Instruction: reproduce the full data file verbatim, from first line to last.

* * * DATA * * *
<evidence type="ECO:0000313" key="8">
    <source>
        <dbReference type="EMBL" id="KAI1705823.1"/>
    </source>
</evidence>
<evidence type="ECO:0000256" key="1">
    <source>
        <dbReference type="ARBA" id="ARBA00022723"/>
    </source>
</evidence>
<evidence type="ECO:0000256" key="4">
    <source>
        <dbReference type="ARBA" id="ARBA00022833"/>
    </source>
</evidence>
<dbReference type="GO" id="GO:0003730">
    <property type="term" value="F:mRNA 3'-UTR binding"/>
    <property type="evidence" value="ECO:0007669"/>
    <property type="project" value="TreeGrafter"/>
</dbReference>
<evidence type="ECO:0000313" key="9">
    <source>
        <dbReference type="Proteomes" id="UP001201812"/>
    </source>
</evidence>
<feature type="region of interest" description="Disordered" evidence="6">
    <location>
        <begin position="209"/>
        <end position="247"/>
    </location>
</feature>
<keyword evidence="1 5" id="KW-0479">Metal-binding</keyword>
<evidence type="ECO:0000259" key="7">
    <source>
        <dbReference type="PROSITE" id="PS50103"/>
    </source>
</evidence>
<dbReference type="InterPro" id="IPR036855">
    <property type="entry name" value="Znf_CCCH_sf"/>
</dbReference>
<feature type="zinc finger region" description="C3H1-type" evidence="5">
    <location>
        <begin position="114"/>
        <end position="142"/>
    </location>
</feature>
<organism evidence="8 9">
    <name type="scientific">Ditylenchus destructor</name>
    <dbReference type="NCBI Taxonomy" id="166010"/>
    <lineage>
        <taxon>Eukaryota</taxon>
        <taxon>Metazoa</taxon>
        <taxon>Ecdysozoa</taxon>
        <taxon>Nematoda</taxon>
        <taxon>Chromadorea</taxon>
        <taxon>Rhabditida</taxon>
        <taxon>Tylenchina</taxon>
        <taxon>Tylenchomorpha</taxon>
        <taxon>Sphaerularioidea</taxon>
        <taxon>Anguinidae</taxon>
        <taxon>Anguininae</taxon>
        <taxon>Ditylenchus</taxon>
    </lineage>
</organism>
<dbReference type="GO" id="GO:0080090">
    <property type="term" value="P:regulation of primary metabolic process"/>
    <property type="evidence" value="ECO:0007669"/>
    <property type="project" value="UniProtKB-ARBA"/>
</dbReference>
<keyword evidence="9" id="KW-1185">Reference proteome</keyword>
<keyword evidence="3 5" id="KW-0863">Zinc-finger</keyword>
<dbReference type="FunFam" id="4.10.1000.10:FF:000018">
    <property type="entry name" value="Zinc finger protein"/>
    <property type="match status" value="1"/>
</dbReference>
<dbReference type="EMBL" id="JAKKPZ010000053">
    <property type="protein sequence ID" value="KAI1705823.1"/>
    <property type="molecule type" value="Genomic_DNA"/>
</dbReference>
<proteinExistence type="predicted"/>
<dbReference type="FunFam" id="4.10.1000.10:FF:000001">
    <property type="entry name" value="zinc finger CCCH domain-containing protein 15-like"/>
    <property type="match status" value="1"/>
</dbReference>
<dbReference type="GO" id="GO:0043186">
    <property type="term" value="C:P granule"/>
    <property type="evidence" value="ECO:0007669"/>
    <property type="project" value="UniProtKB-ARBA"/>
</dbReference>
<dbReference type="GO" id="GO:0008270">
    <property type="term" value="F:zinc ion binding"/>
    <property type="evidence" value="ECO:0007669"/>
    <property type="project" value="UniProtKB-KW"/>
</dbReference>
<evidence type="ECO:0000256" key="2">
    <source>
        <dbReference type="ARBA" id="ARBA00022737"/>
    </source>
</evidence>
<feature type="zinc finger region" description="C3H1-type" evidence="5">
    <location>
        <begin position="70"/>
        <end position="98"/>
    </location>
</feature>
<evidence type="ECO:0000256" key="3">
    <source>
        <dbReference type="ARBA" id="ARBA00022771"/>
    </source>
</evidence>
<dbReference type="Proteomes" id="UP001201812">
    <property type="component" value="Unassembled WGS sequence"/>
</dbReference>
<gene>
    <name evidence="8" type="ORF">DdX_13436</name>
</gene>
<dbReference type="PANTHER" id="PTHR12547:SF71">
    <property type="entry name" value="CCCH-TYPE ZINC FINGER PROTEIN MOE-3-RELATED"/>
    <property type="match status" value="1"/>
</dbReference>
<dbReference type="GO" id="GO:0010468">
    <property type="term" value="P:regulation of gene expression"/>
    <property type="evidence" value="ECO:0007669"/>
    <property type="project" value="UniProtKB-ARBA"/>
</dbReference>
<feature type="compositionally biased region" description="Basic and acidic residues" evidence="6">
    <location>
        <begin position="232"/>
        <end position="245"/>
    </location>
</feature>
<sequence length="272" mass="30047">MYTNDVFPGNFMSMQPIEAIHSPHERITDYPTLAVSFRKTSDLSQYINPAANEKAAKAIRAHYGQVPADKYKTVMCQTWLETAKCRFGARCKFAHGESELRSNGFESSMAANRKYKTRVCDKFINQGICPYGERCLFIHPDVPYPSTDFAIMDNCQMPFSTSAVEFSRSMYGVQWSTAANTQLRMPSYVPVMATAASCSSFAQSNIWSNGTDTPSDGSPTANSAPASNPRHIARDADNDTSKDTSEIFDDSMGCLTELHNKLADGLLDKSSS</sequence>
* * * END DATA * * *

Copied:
<evidence type="ECO:0000313" key="8">
    <source>
        <dbReference type="EMBL" id="KAI1705823.1"/>
    </source>
</evidence>
<evidence type="ECO:0000256" key="1">
    <source>
        <dbReference type="ARBA" id="ARBA00022723"/>
    </source>
</evidence>
<evidence type="ECO:0000256" key="4">
    <source>
        <dbReference type="ARBA" id="ARBA00022833"/>
    </source>
</evidence>
<dbReference type="GO" id="GO:0003730">
    <property type="term" value="F:mRNA 3'-UTR binding"/>
    <property type="evidence" value="ECO:0007669"/>
    <property type="project" value="TreeGrafter"/>
</dbReference>
<evidence type="ECO:0000313" key="9">
    <source>
        <dbReference type="Proteomes" id="UP001201812"/>
    </source>
</evidence>
<feature type="region of interest" description="Disordered" evidence="6">
    <location>
        <begin position="209"/>
        <end position="247"/>
    </location>
</feature>
<keyword evidence="1 5" id="KW-0479">Metal-binding</keyword>
<evidence type="ECO:0000259" key="7">
    <source>
        <dbReference type="PROSITE" id="PS50103"/>
    </source>
</evidence>
<dbReference type="InterPro" id="IPR036855">
    <property type="entry name" value="Znf_CCCH_sf"/>
</dbReference>
<feature type="zinc finger region" description="C3H1-type" evidence="5">
    <location>
        <begin position="114"/>
        <end position="142"/>
    </location>
</feature>
<organism evidence="8 9">
    <name type="scientific">Ditylenchus destructor</name>
    <dbReference type="NCBI Taxonomy" id="166010"/>
    <lineage>
        <taxon>Eukaryota</taxon>
        <taxon>Metazoa</taxon>
        <taxon>Ecdysozoa</taxon>
        <taxon>Nematoda</taxon>
        <taxon>Chromadorea</taxon>
        <taxon>Rhabditida</taxon>
        <taxon>Tylenchina</taxon>
        <taxon>Tylenchomorpha</taxon>
        <taxon>Sphaerularioidea</taxon>
        <taxon>Anguinidae</taxon>
        <taxon>Anguininae</taxon>
        <taxon>Ditylenchus</taxon>
    </lineage>
</organism>
<dbReference type="GO" id="GO:0080090">
    <property type="term" value="P:regulation of primary metabolic process"/>
    <property type="evidence" value="ECO:0007669"/>
    <property type="project" value="UniProtKB-ARBA"/>
</dbReference>
<keyword evidence="9" id="KW-1185">Reference proteome</keyword>
<keyword evidence="3 5" id="KW-0863">Zinc-finger</keyword>
<dbReference type="FunFam" id="4.10.1000.10:FF:000018">
    <property type="entry name" value="Zinc finger protein"/>
    <property type="match status" value="1"/>
</dbReference>
<dbReference type="EMBL" id="JAKKPZ010000053">
    <property type="protein sequence ID" value="KAI1705823.1"/>
    <property type="molecule type" value="Genomic_DNA"/>
</dbReference>
<proteinExistence type="predicted"/>
<dbReference type="FunFam" id="4.10.1000.10:FF:000001">
    <property type="entry name" value="zinc finger CCCH domain-containing protein 15-like"/>
    <property type="match status" value="1"/>
</dbReference>
<dbReference type="GO" id="GO:0043186">
    <property type="term" value="C:P granule"/>
    <property type="evidence" value="ECO:0007669"/>
    <property type="project" value="UniProtKB-ARBA"/>
</dbReference>
<dbReference type="GO" id="GO:0008270">
    <property type="term" value="F:zinc ion binding"/>
    <property type="evidence" value="ECO:0007669"/>
    <property type="project" value="UniProtKB-KW"/>
</dbReference>
<evidence type="ECO:0000256" key="2">
    <source>
        <dbReference type="ARBA" id="ARBA00022737"/>
    </source>
</evidence>
<feature type="zinc finger region" description="C3H1-type" evidence="5">
    <location>
        <begin position="70"/>
        <end position="98"/>
    </location>
</feature>
<evidence type="ECO:0000256" key="3">
    <source>
        <dbReference type="ARBA" id="ARBA00022771"/>
    </source>
</evidence>
<dbReference type="Proteomes" id="UP001201812">
    <property type="component" value="Unassembled WGS sequence"/>
</dbReference>
<gene>
    <name evidence="8" type="ORF">DdX_13436</name>
</gene>
<dbReference type="PANTHER" id="PTHR12547:SF71">
    <property type="entry name" value="CCCH-TYPE ZINC FINGER PROTEIN MOE-3-RELATED"/>
    <property type="match status" value="1"/>
</dbReference>
<dbReference type="GO" id="GO:0010468">
    <property type="term" value="P:regulation of gene expression"/>
    <property type="evidence" value="ECO:0007669"/>
    <property type="project" value="UniProtKB-ARBA"/>
</dbReference>
<feature type="compositionally biased region" description="Basic and acidic residues" evidence="6">
    <location>
        <begin position="232"/>
        <end position="245"/>
    </location>
</feature>
<sequence length="272" mass="30047">MYTNDVFPGNFMSMQPIEAIHSPHERITDYPTLAVSFRKTSDLSQYINPAANEKAAKAIRAHYGQVPADKYKTVMCQTWLETAKCRFGARCKFAHGESELRSNGFESSMAANRKYKTRVCDKFINQGICPYGERCLFIHPDVPYPSTDFAIMDNCQMPFSTSAVEFSRSMYGVQWSTAANTQLRMPSYVPVMATAASCSSFAQSNIWSNGTDTPSDGSPTANSAPASNPRHIARDADNDTSKDTSEIFDDSMGCLTELHNKLADGLLDKSSS</sequence>